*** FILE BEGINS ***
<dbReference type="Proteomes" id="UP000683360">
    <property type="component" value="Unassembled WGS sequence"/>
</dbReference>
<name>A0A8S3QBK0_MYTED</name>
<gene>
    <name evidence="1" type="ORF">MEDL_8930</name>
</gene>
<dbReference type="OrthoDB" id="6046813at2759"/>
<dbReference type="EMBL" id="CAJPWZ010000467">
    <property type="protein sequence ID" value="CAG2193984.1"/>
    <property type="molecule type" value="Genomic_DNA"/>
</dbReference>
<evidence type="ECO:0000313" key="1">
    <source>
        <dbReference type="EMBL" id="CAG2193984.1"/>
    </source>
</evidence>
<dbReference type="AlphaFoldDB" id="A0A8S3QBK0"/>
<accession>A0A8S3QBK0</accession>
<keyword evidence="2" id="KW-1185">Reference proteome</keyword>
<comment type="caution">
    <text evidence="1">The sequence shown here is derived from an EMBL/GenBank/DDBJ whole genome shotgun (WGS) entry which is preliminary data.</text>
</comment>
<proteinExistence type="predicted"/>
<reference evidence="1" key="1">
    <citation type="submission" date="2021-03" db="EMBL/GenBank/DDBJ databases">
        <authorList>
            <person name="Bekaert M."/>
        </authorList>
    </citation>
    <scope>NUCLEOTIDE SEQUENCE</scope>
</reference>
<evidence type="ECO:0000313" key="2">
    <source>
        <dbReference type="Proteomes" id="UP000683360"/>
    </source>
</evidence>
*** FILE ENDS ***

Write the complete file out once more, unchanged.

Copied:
<dbReference type="Proteomes" id="UP000683360">
    <property type="component" value="Unassembled WGS sequence"/>
</dbReference>
<name>A0A8S3QBK0_MYTED</name>
<gene>
    <name evidence="1" type="ORF">MEDL_8930</name>
</gene>
<dbReference type="OrthoDB" id="6046813at2759"/>
<dbReference type="EMBL" id="CAJPWZ010000467">
    <property type="protein sequence ID" value="CAG2193984.1"/>
    <property type="molecule type" value="Genomic_DNA"/>
</dbReference>
<evidence type="ECO:0000313" key="1">
    <source>
        <dbReference type="EMBL" id="CAG2193984.1"/>
    </source>
</evidence>
<dbReference type="AlphaFoldDB" id="A0A8S3QBK0"/>
<accession>A0A8S3QBK0</accession>
<keyword evidence="2" id="KW-1185">Reference proteome</keyword>
<comment type="caution">
    <text evidence="1">The sequence shown here is derived from an EMBL/GenBank/DDBJ whole genome shotgun (WGS) entry which is preliminary data.</text>
</comment>
<proteinExistence type="predicted"/>
<reference evidence="1" key="1">
    <citation type="submission" date="2021-03" db="EMBL/GenBank/DDBJ databases">
        <authorList>
            <person name="Bekaert M."/>
        </authorList>
    </citation>
    <scope>NUCLEOTIDE SEQUENCE</scope>
</reference>
<evidence type="ECO:0000313" key="2">
    <source>
        <dbReference type="Proteomes" id="UP000683360"/>
    </source>
</evidence>